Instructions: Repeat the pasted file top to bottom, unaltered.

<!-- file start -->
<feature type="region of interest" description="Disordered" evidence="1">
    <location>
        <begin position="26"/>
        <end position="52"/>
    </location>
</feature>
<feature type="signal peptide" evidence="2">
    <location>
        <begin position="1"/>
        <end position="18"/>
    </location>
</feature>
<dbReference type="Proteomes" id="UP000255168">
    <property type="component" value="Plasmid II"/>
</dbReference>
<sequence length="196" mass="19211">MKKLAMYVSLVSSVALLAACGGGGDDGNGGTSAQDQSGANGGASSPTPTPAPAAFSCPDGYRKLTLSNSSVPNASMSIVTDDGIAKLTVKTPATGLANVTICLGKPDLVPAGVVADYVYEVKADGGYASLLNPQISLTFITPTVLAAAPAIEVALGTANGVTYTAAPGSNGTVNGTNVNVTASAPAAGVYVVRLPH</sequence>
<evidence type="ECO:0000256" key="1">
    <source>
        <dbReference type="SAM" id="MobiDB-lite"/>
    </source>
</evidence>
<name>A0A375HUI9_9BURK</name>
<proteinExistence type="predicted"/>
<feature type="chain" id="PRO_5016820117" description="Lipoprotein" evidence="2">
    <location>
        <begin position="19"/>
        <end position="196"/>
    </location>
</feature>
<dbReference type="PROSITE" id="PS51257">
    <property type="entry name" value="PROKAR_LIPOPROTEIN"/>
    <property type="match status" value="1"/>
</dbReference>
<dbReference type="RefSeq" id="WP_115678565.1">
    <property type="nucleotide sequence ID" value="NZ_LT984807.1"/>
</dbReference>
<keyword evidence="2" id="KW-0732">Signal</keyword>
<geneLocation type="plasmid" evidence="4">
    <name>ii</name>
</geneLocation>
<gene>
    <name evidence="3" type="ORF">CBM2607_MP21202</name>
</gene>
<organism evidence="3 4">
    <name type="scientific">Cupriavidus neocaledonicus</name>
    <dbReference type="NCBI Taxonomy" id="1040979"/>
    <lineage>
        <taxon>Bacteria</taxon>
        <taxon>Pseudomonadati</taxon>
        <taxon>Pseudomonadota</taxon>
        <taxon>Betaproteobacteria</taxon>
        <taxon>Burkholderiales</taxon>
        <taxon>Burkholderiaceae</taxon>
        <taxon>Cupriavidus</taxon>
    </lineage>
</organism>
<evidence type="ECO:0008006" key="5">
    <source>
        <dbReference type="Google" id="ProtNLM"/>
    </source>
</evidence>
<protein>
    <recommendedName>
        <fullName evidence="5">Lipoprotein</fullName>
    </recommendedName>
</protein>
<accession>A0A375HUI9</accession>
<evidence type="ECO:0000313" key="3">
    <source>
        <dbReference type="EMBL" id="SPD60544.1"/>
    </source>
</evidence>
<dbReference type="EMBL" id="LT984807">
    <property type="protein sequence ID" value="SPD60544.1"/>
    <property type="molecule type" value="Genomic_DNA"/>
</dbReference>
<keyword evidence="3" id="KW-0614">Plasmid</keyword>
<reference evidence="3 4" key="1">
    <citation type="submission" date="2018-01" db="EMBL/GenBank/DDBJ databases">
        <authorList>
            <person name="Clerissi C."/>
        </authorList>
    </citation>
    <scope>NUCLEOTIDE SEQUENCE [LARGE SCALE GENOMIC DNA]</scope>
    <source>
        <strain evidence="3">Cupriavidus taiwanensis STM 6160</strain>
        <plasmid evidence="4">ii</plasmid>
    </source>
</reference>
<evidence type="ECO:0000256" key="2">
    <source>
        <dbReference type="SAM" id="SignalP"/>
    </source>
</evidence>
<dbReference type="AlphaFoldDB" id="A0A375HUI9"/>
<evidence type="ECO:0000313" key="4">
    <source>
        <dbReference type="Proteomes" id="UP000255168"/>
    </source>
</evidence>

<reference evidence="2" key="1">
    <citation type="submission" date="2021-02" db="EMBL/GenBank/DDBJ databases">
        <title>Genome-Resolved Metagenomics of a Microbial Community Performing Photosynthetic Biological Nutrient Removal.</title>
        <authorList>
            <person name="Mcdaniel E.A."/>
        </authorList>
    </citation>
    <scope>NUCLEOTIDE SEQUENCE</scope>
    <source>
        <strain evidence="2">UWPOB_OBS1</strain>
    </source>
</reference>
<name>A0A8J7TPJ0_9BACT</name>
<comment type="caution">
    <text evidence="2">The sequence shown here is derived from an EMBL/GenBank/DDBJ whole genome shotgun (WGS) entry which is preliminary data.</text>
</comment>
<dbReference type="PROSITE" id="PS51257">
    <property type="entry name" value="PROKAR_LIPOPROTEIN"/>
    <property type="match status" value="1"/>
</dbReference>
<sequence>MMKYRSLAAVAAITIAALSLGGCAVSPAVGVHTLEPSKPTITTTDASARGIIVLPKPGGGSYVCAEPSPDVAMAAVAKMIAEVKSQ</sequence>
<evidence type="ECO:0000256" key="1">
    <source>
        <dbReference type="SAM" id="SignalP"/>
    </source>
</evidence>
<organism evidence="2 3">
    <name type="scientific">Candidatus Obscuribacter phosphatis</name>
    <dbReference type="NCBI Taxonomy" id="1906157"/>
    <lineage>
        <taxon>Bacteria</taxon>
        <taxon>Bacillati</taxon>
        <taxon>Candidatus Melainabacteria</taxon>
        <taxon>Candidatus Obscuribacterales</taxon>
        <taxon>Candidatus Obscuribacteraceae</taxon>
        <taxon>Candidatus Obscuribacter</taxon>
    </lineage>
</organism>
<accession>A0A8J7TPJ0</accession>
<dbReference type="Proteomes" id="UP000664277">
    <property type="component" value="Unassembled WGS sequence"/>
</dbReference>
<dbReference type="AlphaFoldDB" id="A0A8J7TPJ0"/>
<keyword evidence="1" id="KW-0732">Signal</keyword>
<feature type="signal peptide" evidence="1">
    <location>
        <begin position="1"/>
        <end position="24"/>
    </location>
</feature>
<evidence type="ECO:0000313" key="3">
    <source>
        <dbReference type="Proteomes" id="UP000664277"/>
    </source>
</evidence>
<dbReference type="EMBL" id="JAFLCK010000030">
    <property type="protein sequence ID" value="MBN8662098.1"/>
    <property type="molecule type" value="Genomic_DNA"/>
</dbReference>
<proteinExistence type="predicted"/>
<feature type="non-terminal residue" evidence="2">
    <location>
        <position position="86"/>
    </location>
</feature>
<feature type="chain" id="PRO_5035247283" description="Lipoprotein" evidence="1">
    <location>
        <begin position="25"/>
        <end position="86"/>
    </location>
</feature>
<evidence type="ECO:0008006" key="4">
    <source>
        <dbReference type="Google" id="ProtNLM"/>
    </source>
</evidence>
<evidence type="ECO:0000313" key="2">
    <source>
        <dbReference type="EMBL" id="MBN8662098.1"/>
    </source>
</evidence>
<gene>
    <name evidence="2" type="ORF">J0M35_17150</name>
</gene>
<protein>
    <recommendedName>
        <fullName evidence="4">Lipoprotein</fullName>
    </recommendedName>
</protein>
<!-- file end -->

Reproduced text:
<feature type="region of interest" description="Disordered" evidence="1">
    <location>
        <begin position="26"/>
        <end position="52"/>
    </location>
</feature>
<feature type="signal peptide" evidence="2">
    <location>
        <begin position="1"/>
        <end position="18"/>
    </location>
</feature>
<dbReference type="Proteomes" id="UP000255168">
    <property type="component" value="Plasmid II"/>
</dbReference>
<sequence length="196" mass="19211">MKKLAMYVSLVSSVALLAACGGGGDDGNGGTSAQDQSGANGGASSPTPTPAPAAFSCPDGYRKLTLSNSSVPNASMSIVTDDGIAKLTVKTPATGLANVTICLGKPDLVPAGVVADYVYEVKADGGYASLLNPQISLTFITPTVLAAAPAIEVALGTANGVTYTAAPGSNGTVNGTNVNVTASAPAAGVYVVRLPH</sequence>
<evidence type="ECO:0000256" key="1">
    <source>
        <dbReference type="SAM" id="MobiDB-lite"/>
    </source>
</evidence>
<name>A0A375HUI9_9BURK</name>
<proteinExistence type="predicted"/>
<feature type="chain" id="PRO_5016820117" description="Lipoprotein" evidence="2">
    <location>
        <begin position="19"/>
        <end position="196"/>
    </location>
</feature>
<dbReference type="PROSITE" id="PS51257">
    <property type="entry name" value="PROKAR_LIPOPROTEIN"/>
    <property type="match status" value="1"/>
</dbReference>
<dbReference type="RefSeq" id="WP_115678565.1">
    <property type="nucleotide sequence ID" value="NZ_LT984807.1"/>
</dbReference>
<keyword evidence="2" id="KW-0732">Signal</keyword>
<geneLocation type="plasmid" evidence="4">
    <name>ii</name>
</geneLocation>
<gene>
    <name evidence="3" type="ORF">CBM2607_MP21202</name>
</gene>
<organism evidence="3 4">
    <name type="scientific">Cupriavidus neocaledonicus</name>
    <dbReference type="NCBI Taxonomy" id="1040979"/>
    <lineage>
        <taxon>Bacteria</taxon>
        <taxon>Pseudomonadati</taxon>
        <taxon>Pseudomonadota</taxon>
        <taxon>Betaproteobacteria</taxon>
        <taxon>Burkholderiales</taxon>
        <taxon>Burkholderiaceae</taxon>
        <taxon>Cupriavidus</taxon>
    </lineage>
</organism>
<evidence type="ECO:0008006" key="5">
    <source>
        <dbReference type="Google" id="ProtNLM"/>
    </source>
</evidence>
<protein>
    <recommendedName>
        <fullName evidence="5">Lipoprotein</fullName>
    </recommendedName>
</protein>
<accession>A0A375HUI9</accession>
<evidence type="ECO:0000313" key="3">
    <source>
        <dbReference type="EMBL" id="SPD60544.1"/>
    </source>
</evidence>
<dbReference type="EMBL" id="LT984807">
    <property type="protein sequence ID" value="SPD60544.1"/>
    <property type="molecule type" value="Genomic_DNA"/>
</dbReference>
<keyword evidence="3" id="KW-0614">Plasmid</keyword>
<reference evidence="3 4" key="1">
    <citation type="submission" date="2018-01" db="EMBL/GenBank/DDBJ databases">
        <authorList>
            <person name="Clerissi C."/>
        </authorList>
    </citation>
    <scope>NUCLEOTIDE SEQUENCE [LARGE SCALE GENOMIC DNA]</scope>
    <source>
        <strain evidence="3">Cupriavidus taiwanensis STM 6160</strain>
        <plasmid evidence="4">ii</plasmid>
    </source>
</reference>
<evidence type="ECO:0000256" key="2">
    <source>
        <dbReference type="SAM" id="SignalP"/>
    </source>
</evidence>
<dbReference type="AlphaFoldDB" id="A0A375HUI9"/>
<evidence type="ECO:0000313" key="4">
    <source>
        <dbReference type="Proteomes" id="UP000255168"/>
    </source>
</evidence>

<reference evidence="2" key="1">
    <citation type="submission" date="2021-02" db="EMBL/GenBank/DDBJ databases">
        <title>Genome-Resolved Metagenomics of a Microbial Community Performing Photosynthetic Biological Nutrient Removal.</title>
        <authorList>
            <person name="Mcdaniel E.A."/>
        </authorList>
    </citation>
    <scope>NUCLEOTIDE SEQUENCE</scope>
    <source>
        <strain evidence="2">UWPOB_OBS1</strain>
    </source>
</reference>
<name>A0A8J7TPJ0_9BACT</name>
<comment type="caution">
    <text evidence="2">The sequence shown here is derived from an EMBL/GenBank/DDBJ whole genome shotgun (WGS) entry which is preliminary data.</text>
</comment>
<dbReference type="PROSITE" id="PS51257">
    <property type="entry name" value="PROKAR_LIPOPROTEIN"/>
    <property type="match status" value="1"/>
</dbReference>
<sequence>MMKYRSLAAVAAITIAALSLGGCAVSPAVGVHTLEPSKPTITTTDASARGIIVLPKPGGGSYVCAEPSPDVAMAAVAKMIAEVKSQ</sequence>
<evidence type="ECO:0000256" key="1">
    <source>
        <dbReference type="SAM" id="SignalP"/>
    </source>
</evidence>
<organism evidence="2 3">
    <name type="scientific">Candidatus Obscuribacter phosphatis</name>
    <dbReference type="NCBI Taxonomy" id="1906157"/>
    <lineage>
        <taxon>Bacteria</taxon>
        <taxon>Bacillati</taxon>
        <taxon>Candidatus Melainabacteria</taxon>
        <taxon>Candidatus Obscuribacterales</taxon>
        <taxon>Candidatus Obscuribacteraceae</taxon>
        <taxon>Candidatus Obscuribacter</taxon>
    </lineage>
</organism>
<accession>A0A8J7TPJ0</accession>
<dbReference type="Proteomes" id="UP000664277">
    <property type="component" value="Unassembled WGS sequence"/>
</dbReference>
<dbReference type="AlphaFoldDB" id="A0A8J7TPJ0"/>
<keyword evidence="1" id="KW-0732">Signal</keyword>
<feature type="signal peptide" evidence="1">
    <location>
        <begin position="1"/>
        <end position="24"/>
    </location>
</feature>
<evidence type="ECO:0000313" key="3">
    <source>
        <dbReference type="Proteomes" id="UP000664277"/>
    </source>
</evidence>
<dbReference type="EMBL" id="JAFLCK010000030">
    <property type="protein sequence ID" value="MBN8662098.1"/>
    <property type="molecule type" value="Genomic_DNA"/>
</dbReference>
<proteinExistence type="predicted"/>
<feature type="non-terminal residue" evidence="2">
    <location>
        <position position="86"/>
    </location>
</feature>
<feature type="chain" id="PRO_5035247283" description="Lipoprotein" evidence="1">
    <location>
        <begin position="25"/>
        <end position="86"/>
    </location>
</feature>
<evidence type="ECO:0008006" key="4">
    <source>
        <dbReference type="Google" id="ProtNLM"/>
    </source>
</evidence>
<evidence type="ECO:0000313" key="2">
    <source>
        <dbReference type="EMBL" id="MBN8662098.1"/>
    </source>
</evidence>
<gene>
    <name evidence="2" type="ORF">J0M35_17150</name>
</gene>
<protein>
    <recommendedName>
        <fullName evidence="4">Lipoprotein</fullName>
    </recommendedName>
</protein>